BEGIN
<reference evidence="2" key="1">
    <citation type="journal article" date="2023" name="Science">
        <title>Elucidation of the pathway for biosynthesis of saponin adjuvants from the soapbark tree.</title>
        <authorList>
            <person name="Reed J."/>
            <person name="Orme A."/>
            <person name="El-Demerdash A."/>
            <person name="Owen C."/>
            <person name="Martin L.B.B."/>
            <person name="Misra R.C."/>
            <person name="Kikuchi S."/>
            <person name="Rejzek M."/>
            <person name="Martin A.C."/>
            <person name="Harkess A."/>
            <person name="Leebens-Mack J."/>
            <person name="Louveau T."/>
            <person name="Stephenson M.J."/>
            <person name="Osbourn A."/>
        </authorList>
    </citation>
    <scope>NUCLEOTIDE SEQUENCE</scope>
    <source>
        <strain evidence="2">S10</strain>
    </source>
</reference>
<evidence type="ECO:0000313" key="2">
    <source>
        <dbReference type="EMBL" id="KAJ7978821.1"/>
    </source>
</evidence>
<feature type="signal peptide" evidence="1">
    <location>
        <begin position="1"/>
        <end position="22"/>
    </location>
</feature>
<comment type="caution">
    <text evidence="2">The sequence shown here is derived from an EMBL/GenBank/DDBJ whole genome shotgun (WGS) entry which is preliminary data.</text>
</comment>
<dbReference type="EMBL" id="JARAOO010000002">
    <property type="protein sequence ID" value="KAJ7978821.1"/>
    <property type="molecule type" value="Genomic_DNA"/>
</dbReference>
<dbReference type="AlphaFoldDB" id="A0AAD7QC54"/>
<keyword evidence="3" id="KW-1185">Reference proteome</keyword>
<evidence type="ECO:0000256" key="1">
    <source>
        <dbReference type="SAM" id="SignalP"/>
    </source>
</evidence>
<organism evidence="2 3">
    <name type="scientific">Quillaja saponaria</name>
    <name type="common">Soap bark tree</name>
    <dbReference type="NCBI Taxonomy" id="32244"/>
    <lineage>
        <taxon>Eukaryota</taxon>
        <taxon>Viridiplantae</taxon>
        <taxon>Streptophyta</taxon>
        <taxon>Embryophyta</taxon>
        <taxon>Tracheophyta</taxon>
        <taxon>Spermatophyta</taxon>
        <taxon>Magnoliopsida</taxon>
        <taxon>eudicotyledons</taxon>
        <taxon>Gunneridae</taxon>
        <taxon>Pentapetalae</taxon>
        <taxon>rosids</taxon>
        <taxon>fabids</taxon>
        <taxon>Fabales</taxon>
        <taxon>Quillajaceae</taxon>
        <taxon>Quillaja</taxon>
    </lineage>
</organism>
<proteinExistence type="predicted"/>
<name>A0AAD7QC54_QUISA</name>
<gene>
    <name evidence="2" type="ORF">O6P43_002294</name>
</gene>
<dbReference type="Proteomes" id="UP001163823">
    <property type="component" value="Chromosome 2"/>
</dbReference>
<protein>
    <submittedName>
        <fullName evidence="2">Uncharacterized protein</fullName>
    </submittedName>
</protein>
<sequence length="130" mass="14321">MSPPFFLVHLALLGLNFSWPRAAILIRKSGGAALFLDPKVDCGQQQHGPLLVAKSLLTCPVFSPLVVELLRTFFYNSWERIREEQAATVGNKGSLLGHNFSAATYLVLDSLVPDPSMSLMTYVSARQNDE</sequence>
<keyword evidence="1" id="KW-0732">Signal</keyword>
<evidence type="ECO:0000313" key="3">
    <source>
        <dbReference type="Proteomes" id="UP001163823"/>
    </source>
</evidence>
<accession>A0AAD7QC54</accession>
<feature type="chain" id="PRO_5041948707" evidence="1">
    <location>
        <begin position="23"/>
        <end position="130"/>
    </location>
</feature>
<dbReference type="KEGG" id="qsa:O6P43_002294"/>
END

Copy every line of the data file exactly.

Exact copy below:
<reference evidence="2" key="1">
    <citation type="journal article" date="2023" name="Science">
        <title>Elucidation of the pathway for biosynthesis of saponin adjuvants from the soapbark tree.</title>
        <authorList>
            <person name="Reed J."/>
            <person name="Orme A."/>
            <person name="El-Demerdash A."/>
            <person name="Owen C."/>
            <person name="Martin L.B.B."/>
            <person name="Misra R.C."/>
            <person name="Kikuchi S."/>
            <person name="Rejzek M."/>
            <person name="Martin A.C."/>
            <person name="Harkess A."/>
            <person name="Leebens-Mack J."/>
            <person name="Louveau T."/>
            <person name="Stephenson M.J."/>
            <person name="Osbourn A."/>
        </authorList>
    </citation>
    <scope>NUCLEOTIDE SEQUENCE</scope>
    <source>
        <strain evidence="2">S10</strain>
    </source>
</reference>
<evidence type="ECO:0000313" key="2">
    <source>
        <dbReference type="EMBL" id="KAJ7978821.1"/>
    </source>
</evidence>
<feature type="signal peptide" evidence="1">
    <location>
        <begin position="1"/>
        <end position="22"/>
    </location>
</feature>
<comment type="caution">
    <text evidence="2">The sequence shown here is derived from an EMBL/GenBank/DDBJ whole genome shotgun (WGS) entry which is preliminary data.</text>
</comment>
<dbReference type="EMBL" id="JARAOO010000002">
    <property type="protein sequence ID" value="KAJ7978821.1"/>
    <property type="molecule type" value="Genomic_DNA"/>
</dbReference>
<dbReference type="AlphaFoldDB" id="A0AAD7QC54"/>
<keyword evidence="3" id="KW-1185">Reference proteome</keyword>
<evidence type="ECO:0000256" key="1">
    <source>
        <dbReference type="SAM" id="SignalP"/>
    </source>
</evidence>
<organism evidence="2 3">
    <name type="scientific">Quillaja saponaria</name>
    <name type="common">Soap bark tree</name>
    <dbReference type="NCBI Taxonomy" id="32244"/>
    <lineage>
        <taxon>Eukaryota</taxon>
        <taxon>Viridiplantae</taxon>
        <taxon>Streptophyta</taxon>
        <taxon>Embryophyta</taxon>
        <taxon>Tracheophyta</taxon>
        <taxon>Spermatophyta</taxon>
        <taxon>Magnoliopsida</taxon>
        <taxon>eudicotyledons</taxon>
        <taxon>Gunneridae</taxon>
        <taxon>Pentapetalae</taxon>
        <taxon>rosids</taxon>
        <taxon>fabids</taxon>
        <taxon>Fabales</taxon>
        <taxon>Quillajaceae</taxon>
        <taxon>Quillaja</taxon>
    </lineage>
</organism>
<proteinExistence type="predicted"/>
<name>A0AAD7QC54_QUISA</name>
<gene>
    <name evidence="2" type="ORF">O6P43_002294</name>
</gene>
<dbReference type="Proteomes" id="UP001163823">
    <property type="component" value="Chromosome 2"/>
</dbReference>
<protein>
    <submittedName>
        <fullName evidence="2">Uncharacterized protein</fullName>
    </submittedName>
</protein>
<sequence length="130" mass="14321">MSPPFFLVHLALLGLNFSWPRAAILIRKSGGAALFLDPKVDCGQQQHGPLLVAKSLLTCPVFSPLVVELLRTFFYNSWERIREEQAATVGNKGSLLGHNFSAATYLVLDSLVPDPSMSLMTYVSARQNDE</sequence>
<keyword evidence="1" id="KW-0732">Signal</keyword>
<evidence type="ECO:0000313" key="3">
    <source>
        <dbReference type="Proteomes" id="UP001163823"/>
    </source>
</evidence>
<accession>A0AAD7QC54</accession>
<feature type="chain" id="PRO_5041948707" evidence="1">
    <location>
        <begin position="23"/>
        <end position="130"/>
    </location>
</feature>
<dbReference type="KEGG" id="qsa:O6P43_002294"/>